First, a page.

This guide covers how to legit check fake vs real recently released sneakers through the barcode. 98% of the fakes will fail the barcode scan test, thus replicas will be revealed very fast using this method.
We’ll explain below why. Please make sure you have downloaded our app to see all the legit check guides we’ve put out.
For every size and colourway combination, there’s one specific code.
For instance, there is one certain barcode for Yeezy Boost 350, Oxford Tan colourway, size US10.
Then, there’s another one barcode for the same Yeezy Boost 350 Oxford Tan, size US11. And so on. All these serial numbers are unique.
Think of it this way: fake manufacturers will not waste time and money (especially money) on buying every single size of the shoe they replicate.
They would do that if they would want to geet this unique code right for every fake they produce.
What they do, in fact, is they probably buy a few authentic pairs and focus on the shoe rather than the box. At the end of the day, people wear the product, not the box.
How do we authenticate through the barcode test, then? We will be checking whether our barcode matches other authentic barcode labels on the market.
We’ll explain below how to do that easily.
In my opinion, I don’t think the barcode will ever be right on the fakes, as there’s no point for fake manufacturers to invest time and money in this extra small detail.
If anything, this serial number is the last 0.5% in the process of perfectly replicating authentic shoes.
Sometimes, though, the barcode is correct on the fake shoe box: a broken clock is right twice a day. If the fake manufacturers bought a retail US9.5, the replica US9.5 will have the correct code — but the rest of the size run will not.
What our barcode scan function does is it generates a Google search for the UPC/EAN product code.
Here’s where the reader has to judge — if there are some or a lot of confirmations on Google for that code (thus, the size-colourway combination), the box is authentic.
However, it doesn’t mean the shoe is definitely legit — anything is possible, including a scammer taking the original box and swapping them with fake shoes.
There are also some other points on the checklist that need to be verified — see our app for the curated library.
For recently released sneakers, the usual barcode scanning test is not available, as it takes time for all these barcodes to be registered by people online.
However, it’s still possible to easily authenticate a pair of sneakers using this QR code test.
What you need to do first is find a source where you can get pictures with legit pairs box labels.
I would recommend GOAT (but there are other sources, read below). Pick your model and your size and most of the listing will have a picture with the barcode/QR code visible.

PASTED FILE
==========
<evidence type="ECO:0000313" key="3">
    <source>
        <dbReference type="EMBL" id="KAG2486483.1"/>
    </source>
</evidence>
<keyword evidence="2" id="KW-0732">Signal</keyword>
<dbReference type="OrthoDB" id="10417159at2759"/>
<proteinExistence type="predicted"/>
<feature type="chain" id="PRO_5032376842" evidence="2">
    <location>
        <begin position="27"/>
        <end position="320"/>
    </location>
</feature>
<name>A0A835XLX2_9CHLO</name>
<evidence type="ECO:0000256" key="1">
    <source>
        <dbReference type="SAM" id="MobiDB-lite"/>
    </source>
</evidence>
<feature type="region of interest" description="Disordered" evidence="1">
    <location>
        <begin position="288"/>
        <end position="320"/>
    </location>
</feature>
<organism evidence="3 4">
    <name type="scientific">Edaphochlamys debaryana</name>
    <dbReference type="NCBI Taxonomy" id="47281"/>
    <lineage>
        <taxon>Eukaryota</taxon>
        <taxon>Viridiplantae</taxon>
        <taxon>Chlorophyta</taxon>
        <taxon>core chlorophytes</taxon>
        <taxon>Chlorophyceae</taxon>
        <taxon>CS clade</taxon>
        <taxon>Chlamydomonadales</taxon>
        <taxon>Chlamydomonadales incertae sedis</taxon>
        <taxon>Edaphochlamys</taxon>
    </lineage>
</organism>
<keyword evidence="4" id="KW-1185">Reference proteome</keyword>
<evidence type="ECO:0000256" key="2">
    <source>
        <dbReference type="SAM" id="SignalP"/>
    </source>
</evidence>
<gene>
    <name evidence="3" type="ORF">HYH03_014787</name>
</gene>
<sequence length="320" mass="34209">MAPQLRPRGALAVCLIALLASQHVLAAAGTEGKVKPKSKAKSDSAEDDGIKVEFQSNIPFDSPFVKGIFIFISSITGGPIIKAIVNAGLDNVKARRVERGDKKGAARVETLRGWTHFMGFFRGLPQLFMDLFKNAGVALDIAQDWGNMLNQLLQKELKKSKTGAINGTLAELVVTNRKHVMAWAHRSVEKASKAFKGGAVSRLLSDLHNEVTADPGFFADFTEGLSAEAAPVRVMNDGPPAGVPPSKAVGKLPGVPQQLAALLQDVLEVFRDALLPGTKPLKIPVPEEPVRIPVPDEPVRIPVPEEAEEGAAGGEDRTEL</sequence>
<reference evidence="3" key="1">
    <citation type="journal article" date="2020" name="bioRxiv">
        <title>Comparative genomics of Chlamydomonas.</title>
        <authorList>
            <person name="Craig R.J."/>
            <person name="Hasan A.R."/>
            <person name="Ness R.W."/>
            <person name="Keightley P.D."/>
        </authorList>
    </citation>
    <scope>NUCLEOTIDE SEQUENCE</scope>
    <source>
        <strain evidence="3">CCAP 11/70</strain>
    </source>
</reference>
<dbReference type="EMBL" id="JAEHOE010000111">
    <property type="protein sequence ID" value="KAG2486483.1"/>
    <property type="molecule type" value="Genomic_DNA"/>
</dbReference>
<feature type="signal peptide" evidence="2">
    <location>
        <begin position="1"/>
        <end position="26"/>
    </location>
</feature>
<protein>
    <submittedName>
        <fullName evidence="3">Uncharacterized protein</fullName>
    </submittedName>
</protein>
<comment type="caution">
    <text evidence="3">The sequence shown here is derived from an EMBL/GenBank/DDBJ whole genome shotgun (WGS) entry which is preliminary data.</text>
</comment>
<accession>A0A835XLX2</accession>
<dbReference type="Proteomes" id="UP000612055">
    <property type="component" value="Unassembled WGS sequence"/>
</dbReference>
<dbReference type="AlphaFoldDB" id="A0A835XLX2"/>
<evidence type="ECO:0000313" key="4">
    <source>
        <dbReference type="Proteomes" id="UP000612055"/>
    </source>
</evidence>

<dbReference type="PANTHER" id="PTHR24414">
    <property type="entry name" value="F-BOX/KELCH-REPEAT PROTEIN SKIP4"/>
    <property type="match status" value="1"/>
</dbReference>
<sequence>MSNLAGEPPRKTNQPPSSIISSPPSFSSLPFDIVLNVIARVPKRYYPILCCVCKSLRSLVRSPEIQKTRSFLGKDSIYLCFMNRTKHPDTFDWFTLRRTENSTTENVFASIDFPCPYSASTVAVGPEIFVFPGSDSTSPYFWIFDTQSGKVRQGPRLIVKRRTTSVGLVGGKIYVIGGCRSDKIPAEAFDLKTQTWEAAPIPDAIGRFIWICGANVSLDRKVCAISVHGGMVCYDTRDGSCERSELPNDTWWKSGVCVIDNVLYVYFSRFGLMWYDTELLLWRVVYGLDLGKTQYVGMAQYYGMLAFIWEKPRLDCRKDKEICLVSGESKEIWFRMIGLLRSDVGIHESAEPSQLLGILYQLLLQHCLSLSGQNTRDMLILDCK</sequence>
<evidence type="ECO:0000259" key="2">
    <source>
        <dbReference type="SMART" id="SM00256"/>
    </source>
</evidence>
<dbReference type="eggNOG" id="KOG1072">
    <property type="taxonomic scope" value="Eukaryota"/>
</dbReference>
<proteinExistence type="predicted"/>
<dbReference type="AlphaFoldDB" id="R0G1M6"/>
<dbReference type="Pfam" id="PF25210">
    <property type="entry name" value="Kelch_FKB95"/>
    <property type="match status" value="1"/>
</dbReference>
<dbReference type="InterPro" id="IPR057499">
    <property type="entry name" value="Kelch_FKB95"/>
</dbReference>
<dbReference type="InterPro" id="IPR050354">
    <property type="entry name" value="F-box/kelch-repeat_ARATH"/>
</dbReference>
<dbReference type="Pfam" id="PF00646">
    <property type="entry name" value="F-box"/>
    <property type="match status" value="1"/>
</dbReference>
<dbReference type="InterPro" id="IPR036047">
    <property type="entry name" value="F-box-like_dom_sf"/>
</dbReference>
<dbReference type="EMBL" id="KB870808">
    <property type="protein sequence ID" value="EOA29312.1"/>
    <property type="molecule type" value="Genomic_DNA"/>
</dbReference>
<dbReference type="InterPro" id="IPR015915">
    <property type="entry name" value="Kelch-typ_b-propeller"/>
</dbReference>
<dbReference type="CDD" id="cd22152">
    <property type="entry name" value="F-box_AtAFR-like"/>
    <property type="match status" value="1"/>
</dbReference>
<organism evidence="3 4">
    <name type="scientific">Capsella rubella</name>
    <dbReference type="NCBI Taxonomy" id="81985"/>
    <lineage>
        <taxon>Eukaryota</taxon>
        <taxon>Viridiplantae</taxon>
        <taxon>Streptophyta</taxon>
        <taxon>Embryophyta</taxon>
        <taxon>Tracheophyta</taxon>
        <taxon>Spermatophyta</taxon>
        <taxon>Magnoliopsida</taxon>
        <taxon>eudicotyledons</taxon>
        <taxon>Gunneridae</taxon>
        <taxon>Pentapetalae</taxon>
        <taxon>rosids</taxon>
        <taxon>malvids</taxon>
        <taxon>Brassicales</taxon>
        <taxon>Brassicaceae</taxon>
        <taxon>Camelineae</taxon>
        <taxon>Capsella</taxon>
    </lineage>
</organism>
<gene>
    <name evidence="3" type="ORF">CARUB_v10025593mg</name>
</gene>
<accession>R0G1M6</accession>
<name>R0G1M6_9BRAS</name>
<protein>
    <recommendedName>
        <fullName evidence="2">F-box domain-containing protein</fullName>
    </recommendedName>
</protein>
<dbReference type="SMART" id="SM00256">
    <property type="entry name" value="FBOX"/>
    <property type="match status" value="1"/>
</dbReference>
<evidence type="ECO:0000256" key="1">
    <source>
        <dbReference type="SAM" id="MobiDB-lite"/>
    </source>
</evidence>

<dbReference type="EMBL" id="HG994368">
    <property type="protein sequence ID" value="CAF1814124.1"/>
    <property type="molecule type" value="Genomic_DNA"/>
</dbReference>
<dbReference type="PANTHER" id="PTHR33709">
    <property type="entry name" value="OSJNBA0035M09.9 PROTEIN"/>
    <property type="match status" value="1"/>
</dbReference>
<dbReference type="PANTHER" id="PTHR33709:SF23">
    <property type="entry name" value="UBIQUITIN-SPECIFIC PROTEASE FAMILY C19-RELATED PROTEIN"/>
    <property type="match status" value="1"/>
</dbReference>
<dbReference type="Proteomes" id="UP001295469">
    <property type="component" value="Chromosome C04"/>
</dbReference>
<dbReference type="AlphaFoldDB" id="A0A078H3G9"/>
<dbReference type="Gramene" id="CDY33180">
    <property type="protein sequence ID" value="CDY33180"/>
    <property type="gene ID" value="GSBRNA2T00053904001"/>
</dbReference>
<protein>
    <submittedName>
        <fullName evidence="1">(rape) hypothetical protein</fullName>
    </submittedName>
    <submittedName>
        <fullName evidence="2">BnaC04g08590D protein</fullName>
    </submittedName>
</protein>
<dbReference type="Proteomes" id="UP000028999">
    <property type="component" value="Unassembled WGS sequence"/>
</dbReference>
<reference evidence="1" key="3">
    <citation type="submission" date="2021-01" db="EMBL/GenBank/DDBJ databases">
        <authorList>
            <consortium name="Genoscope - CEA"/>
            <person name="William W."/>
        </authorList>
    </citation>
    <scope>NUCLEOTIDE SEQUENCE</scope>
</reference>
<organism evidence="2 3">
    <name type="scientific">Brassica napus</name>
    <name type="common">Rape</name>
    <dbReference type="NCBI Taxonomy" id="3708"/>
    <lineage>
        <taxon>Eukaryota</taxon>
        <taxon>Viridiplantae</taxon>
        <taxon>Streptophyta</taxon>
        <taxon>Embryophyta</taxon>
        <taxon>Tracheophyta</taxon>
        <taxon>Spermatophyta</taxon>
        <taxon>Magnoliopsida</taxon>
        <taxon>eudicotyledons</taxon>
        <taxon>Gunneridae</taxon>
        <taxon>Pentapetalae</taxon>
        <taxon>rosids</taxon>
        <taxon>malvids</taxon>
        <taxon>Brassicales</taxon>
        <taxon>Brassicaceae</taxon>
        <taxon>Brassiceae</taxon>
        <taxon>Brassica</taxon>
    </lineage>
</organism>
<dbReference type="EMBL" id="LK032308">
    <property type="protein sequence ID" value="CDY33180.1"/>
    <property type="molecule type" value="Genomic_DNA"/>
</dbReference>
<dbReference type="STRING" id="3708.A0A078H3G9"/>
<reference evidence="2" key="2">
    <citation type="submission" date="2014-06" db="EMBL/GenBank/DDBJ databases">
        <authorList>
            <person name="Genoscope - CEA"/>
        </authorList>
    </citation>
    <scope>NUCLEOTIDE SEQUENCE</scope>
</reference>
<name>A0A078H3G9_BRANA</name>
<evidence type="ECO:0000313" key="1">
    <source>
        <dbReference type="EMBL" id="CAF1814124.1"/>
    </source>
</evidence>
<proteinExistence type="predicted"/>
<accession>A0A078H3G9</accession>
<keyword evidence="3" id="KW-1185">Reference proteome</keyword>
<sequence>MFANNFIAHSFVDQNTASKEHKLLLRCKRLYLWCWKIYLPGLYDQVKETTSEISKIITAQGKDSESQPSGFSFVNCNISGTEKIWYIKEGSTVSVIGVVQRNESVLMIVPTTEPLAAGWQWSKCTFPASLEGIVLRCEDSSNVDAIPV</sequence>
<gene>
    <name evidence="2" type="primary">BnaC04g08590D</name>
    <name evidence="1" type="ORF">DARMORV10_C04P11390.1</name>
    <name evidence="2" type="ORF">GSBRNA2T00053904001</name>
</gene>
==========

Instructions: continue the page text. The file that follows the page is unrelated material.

To explain this process visually, I’ll use the example of an Adidas Yeezy Boost 350 V2 Beluga pair, sized US8 (UK7.5 or EU 41 1/3).
Say I’ve got this pair below with the 4057287941553 barcode and I don’t know whether it’s legit or not.
1. I’ll go to Goat.com and click “search”. I’ll type in my model.
2. I’ll select what I’m looking for and click on “BUY USED” — that’s where the listing from users are placed and I can find there the barcode I’m looking for.
3. Use this to save time: click filter, pick the size you’re looking for. US8 in my case here.
4. In this step, I’ll skim through the pictures in every listing without clicking on them — the website might block you for spamming it if you do that.
Once I find what looks like a clear picture where I can actually read the barcode, I’ll open that listing to compare my code with the one from the picture.
(This applies just for Yeezys: if you’ve read our Yeezy 350 V2 box legit check guide, you’ll know there are two types of labels. Skim through listing until you find the relevant EU/US label, depending on what I’m looking for.)
Here we are, I found 4057287941553 as the “supposedly” legit barcode. If you have doubts, check other GOAT listings as well to see if the code matches, but what we’re aiming to do is the following:
You will want to check whether the barcode of the box you’re checking is matching the multitude of legit barcode you’ll find online.
ATTENTION: Barcodes sometimes vary with the type of box label — this applies mostly to Adidas listings. Nike boxes will be the same most of the time.
Although it’s not a rule, the Canadian and European barcode start with “4”, while the US barcodes start with “1”. Again, not a rule. Make sure you find multiple authentic barcodes that match your specific type of label and then make the call.
And there you go: we’ve found one confirmation for this barcode, so all’s good (for the box). Look out for more confirmation points until you’re sure you’ve got a legit box.
Be wary though, though unlikely, it is possible that scammers might put fake shoes in an authentic box. Make sure you read the other legit check points we’ve detailed in the other articles.
Because we’re talking about a new release, there will be lots of posts on Facebook groups and other marketplaces.
Ideally you can ask a friend or ask the members of a Facebook group gathered around sneakers or streetwear to send pictures of their box labels, if you really can’t find any online.
Some other places worth considering:
Need our opinion over your item’s authenticity? It’s a service we provide.
Thank you for reading this,
Ch Daniel and Ch David
Cover credits: Shane Griffin, Jose Checa, Morten Kuhl